Breakfast on the porch swing. Front-page headline in the paper reported the Garden of the Gods as the number one park in the country. Page two carried a less happy story about the body of a sixty-two year old kayaker found in the Arkansas River near Wellsville yesterday. According to the dispatch, the man was wearing protective gear and navigating an inflatable craft he’d launched in Salida. He was the fifth person to drown in the river in two weeks.
Here in the west, people have a powerful fascination with water (ostensibly, because there isn’t enough of it to go around), so a dynamic tension exists among sporting folks, ranchers, and ecologists, each group laying claim (legal and otherwise) to the state’s most precious natural resource.
“Whisky is for drinking...” Mark Twain is supposed to have said, “...water is for fighting.” But it’s difficult to appreciate just how deep the conflicts run until one group crosses oars, or pistols, or subpoenas with the other. I finished a novel last spring that touches on the (true) story of a young girl—an experienced rafting guide—who drowned in the Arkansas one spring, whose body lay trapped in an underwater sieve for months while various groups and agencies bickered over the legal “stewardship” of water in which she’d been entombed.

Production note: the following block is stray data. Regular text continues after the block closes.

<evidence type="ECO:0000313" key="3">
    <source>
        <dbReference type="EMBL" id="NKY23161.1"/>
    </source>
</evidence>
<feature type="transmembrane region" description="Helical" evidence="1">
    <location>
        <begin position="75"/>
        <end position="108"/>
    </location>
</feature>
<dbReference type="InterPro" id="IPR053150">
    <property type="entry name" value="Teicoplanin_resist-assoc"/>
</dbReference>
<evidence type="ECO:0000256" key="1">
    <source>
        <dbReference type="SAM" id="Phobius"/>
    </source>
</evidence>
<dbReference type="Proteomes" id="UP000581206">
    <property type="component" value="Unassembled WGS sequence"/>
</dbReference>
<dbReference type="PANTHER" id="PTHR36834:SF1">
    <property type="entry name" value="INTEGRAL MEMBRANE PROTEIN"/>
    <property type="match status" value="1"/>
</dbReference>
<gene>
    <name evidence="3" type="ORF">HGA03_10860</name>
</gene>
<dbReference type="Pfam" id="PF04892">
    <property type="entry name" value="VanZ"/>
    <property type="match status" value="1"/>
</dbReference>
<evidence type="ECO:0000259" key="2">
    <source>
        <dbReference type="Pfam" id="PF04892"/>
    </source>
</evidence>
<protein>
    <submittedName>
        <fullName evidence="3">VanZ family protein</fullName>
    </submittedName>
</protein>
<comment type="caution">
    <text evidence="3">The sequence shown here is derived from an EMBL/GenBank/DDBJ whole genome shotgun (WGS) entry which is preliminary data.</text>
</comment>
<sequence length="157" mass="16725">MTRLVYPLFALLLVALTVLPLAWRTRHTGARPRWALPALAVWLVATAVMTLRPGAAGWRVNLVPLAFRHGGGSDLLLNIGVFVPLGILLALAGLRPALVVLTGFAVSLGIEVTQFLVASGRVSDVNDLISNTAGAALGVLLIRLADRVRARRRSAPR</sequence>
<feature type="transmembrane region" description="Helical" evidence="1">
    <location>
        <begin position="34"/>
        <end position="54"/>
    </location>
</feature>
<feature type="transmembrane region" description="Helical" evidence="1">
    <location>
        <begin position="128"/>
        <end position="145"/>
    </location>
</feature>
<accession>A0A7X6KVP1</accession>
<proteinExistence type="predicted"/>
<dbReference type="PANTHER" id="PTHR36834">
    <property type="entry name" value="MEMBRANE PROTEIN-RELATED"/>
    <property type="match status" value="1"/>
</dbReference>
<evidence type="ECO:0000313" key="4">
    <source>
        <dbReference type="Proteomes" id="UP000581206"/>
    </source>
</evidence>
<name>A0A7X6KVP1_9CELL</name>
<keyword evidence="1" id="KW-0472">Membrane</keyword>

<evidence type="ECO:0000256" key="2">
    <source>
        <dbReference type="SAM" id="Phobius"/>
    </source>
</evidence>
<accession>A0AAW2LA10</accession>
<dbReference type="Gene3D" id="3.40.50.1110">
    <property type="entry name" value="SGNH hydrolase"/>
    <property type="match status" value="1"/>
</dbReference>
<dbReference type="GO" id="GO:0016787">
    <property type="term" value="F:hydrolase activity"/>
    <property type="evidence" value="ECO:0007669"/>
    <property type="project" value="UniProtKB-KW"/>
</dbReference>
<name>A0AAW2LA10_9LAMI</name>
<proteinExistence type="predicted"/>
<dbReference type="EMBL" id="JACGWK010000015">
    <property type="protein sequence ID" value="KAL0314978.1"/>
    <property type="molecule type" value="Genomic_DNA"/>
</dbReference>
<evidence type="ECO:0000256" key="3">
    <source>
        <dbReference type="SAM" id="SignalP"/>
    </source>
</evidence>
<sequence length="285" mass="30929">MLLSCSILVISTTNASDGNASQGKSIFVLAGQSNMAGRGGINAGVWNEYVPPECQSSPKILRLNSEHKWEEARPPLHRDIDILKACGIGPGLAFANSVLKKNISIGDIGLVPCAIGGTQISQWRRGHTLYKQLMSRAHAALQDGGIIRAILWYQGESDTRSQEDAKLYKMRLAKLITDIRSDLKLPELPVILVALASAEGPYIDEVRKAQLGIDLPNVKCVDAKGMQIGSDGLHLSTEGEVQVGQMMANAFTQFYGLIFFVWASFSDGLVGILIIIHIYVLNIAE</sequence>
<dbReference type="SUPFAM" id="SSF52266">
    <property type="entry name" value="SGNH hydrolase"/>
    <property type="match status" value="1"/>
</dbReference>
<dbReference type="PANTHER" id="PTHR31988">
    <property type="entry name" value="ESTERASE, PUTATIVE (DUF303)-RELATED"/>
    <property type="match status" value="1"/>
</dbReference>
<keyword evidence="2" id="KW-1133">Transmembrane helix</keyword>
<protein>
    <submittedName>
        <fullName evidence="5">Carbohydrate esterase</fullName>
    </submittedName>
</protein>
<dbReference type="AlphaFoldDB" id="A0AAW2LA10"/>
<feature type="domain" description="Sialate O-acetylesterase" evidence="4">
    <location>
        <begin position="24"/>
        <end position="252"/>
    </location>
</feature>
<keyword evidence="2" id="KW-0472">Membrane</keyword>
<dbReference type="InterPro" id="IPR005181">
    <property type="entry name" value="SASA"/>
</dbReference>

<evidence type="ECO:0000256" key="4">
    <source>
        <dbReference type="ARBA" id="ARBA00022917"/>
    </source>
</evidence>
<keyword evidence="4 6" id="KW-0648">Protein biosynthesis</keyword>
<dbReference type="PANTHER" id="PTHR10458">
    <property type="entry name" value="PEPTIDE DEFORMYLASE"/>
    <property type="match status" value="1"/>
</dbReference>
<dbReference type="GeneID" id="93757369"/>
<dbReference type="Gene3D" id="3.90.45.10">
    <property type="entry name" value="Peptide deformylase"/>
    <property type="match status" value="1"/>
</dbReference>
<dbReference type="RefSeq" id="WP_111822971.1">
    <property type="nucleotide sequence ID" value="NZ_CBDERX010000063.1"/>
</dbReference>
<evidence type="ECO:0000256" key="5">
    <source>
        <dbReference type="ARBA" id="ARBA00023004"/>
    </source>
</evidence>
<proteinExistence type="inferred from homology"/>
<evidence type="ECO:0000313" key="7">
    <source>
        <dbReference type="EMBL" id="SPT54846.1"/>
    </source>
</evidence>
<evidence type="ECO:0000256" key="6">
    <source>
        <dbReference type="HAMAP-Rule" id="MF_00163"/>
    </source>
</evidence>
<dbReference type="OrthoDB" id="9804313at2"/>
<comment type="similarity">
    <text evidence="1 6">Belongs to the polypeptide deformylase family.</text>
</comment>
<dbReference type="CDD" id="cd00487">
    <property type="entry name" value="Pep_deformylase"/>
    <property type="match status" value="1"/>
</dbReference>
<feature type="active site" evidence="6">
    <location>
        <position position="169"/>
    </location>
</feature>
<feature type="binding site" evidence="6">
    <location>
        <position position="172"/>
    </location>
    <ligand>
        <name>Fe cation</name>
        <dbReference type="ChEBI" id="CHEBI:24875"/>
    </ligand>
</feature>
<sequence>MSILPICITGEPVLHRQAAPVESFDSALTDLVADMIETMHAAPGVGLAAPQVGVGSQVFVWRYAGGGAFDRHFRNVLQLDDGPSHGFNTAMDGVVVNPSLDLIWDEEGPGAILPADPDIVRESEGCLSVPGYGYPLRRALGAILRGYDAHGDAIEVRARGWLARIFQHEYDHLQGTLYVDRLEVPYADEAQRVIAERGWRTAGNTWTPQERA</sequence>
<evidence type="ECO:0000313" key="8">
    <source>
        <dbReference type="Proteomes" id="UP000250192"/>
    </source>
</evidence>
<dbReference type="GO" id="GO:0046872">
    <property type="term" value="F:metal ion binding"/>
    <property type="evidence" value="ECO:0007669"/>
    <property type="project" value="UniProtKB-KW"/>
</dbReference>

Naturally, the book hasn’t sold. But it isn’t the cruelty of the story, I think, that’s kept it from being picked up. (The publishing industry perfected cruelty if they didn’t invent it.) Instead, I’ve come to believe it’s because no one living east of the Missouri believes such a thing could happen. Water, when you have it, is the easiest thing in the world to take for granted.